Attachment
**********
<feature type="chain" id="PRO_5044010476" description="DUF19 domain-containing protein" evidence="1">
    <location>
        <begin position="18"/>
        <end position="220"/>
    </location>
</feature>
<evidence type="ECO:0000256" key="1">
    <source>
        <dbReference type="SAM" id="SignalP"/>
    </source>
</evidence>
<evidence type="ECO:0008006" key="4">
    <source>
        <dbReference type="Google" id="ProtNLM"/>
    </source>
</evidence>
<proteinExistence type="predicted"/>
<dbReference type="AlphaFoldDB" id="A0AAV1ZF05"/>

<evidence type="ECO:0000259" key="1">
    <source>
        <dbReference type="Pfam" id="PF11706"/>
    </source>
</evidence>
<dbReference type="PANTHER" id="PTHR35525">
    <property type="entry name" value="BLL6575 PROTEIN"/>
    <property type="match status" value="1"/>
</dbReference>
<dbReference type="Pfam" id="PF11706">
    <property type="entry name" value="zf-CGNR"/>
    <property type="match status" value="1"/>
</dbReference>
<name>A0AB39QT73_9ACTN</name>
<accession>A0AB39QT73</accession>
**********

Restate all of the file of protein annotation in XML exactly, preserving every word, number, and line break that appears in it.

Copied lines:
<feature type="chain" id="PRO_5044010476" description="DUF19 domain-containing protein" evidence="1">
    <location>
        <begin position="18"/>
        <end position="220"/>
    </location>
</feature>
<evidence type="ECO:0000256" key="1">
    <source>
        <dbReference type="SAM" id="SignalP"/>
    </source>
</evidence>
<evidence type="ECO:0008006" key="4">
    <source>
        <dbReference type="Google" id="ProtNLM"/>
    </source>
</evidence>
<proteinExistence type="predicted"/>
<dbReference type="AlphaFoldDB" id="A0AAV1ZF05"/>

<evidence type="ECO:0000259" key="1">
    <source>
        <dbReference type="Pfam" id="PF11706"/>
    </source>
</evidence>
<dbReference type="PANTHER" id="PTHR35525">
    <property type="entry name" value="BLL6575 PROTEIN"/>
    <property type="match status" value="1"/>
</dbReference>
<dbReference type="Pfam" id="PF11706">
    <property type="entry name" value="zf-CGNR"/>
    <property type="match status" value="1"/>
</dbReference>
<name>A0AB39QT73_9ACTN</name>
<accession>A0AB39QT73</accession>